They say that the sins of the fathers should not be visited upon the sons: certainly with Porsche, the “Transaxle” models all suffered the faults of their forefather, the 924 of 1976, considered by fans of the marque as “not very Porsche”. For this reason, even the excellent later models, starting with the 944 and 944 S2 as well as the 968 suffered and struggled, still having trouble today to be accepted. , The 968 was in another category. Considered by many as one of the best cars ever produced in Stuttgart, yet, almost totally forgotten by passionate collectors. And it’s a shame.
The 968 was the final evolution of the transaxle concept introduced in 1974 as a way of finding an alternative to the almighty 911. It was powered by a brand new all-aluminium 4-cylinder engine, with dual overhead camshafts and Porsche’s then-new VarioCam variable valve timing system. The result was a truly excellent and almost indestructible engine, that developed 240 hp and 305 Nm of torque, that last number is the highest torque value for a naturally-aspirated 4-cylinder engine ever sold in a production automobile. The 968 also came with a 6-speed manual transmission while Porsche’s dual-mode 4-speed Tiptronic automatic was made available as an option for the very first time.
The 968, both in its coupe version – a comfortable family 2+2 – and also as a convertible, is a very different car from the 944 S2, as some 83% of the components were new: thanks to the technical evolution of Harm Lagaay’s original lines, the twenty-five year old designer who penned the 924, and who, after a short break from Porsche, returned just in time as head of the “Style Porsche” department in Weissach, to prepare the 968. His hand, which also designed the 928 GTS and the last air-cooled Porsche 911 and the first water-cooled model, can clearly be seen mainly in the front and the tail, both of which were extremely modern for their time.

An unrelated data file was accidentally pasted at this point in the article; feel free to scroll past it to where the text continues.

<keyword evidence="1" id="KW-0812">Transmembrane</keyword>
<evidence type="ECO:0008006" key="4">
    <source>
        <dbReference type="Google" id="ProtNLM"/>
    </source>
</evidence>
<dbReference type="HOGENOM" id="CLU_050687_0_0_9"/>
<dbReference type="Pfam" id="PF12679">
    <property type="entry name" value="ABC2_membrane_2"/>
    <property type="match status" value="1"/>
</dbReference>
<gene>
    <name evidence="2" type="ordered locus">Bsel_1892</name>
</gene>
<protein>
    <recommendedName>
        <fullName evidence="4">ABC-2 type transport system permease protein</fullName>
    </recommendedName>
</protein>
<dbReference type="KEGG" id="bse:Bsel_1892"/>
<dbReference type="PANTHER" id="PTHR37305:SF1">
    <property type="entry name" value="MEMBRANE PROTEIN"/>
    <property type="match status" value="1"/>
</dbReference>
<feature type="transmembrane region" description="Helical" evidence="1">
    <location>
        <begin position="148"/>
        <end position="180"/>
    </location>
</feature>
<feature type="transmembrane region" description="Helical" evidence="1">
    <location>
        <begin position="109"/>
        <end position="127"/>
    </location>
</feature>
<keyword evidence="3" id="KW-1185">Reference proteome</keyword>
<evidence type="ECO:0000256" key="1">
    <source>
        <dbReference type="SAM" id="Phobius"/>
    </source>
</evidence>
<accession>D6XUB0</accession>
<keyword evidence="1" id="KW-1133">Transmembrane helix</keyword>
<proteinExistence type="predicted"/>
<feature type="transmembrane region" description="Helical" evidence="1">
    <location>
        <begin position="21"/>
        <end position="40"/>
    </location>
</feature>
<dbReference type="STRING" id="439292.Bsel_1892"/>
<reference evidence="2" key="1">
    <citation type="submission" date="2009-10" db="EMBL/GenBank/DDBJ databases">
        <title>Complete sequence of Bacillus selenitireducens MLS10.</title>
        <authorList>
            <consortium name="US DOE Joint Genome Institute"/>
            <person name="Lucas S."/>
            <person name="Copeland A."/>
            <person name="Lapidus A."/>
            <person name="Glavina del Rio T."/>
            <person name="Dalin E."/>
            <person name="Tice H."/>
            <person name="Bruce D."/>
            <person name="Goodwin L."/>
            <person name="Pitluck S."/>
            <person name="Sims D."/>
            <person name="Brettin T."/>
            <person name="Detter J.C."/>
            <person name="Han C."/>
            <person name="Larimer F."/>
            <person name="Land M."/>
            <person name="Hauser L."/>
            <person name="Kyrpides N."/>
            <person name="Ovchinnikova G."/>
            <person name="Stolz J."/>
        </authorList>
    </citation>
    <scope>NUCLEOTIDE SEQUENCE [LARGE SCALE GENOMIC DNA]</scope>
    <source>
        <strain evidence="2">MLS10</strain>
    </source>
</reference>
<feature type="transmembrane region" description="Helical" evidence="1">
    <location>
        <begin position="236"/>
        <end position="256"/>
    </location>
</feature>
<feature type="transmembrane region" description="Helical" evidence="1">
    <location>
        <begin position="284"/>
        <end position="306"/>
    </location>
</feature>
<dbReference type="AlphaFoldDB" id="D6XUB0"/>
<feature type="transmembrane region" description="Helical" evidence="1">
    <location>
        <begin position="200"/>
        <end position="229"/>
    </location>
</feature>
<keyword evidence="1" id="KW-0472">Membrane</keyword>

The interior style is rational, but somewhat minimalist. What makes the 968 unique, however, is its road manners: the almost perfect weight balance, combined with exceptional steering make it fun and unbeatable on both winding and on fast roads. A total of 12,776 were built, of which about 4,000 Cabriolet versions, the lightened and more rigid 1993 Club Sport version, of which 1923 were built, is the most sought after of all the models today, and it is simply perfect for track days. The Turbo S version (14 produced) and the Turbo RS (4 produced) are virtually untraceable.
Today the 968, in almost any version, can be found on the market starting from €20,000, with good examples reaching €30,000 and excellent ones around €35,000. Unfortunately, cars in very good condition are rare: the vast majority have been messed around with and “customized” in the most questionable ways imaginable, especially with the addition of racing accessories which betray this cars purity and spirit. If you find a good one, it’s well worth buying.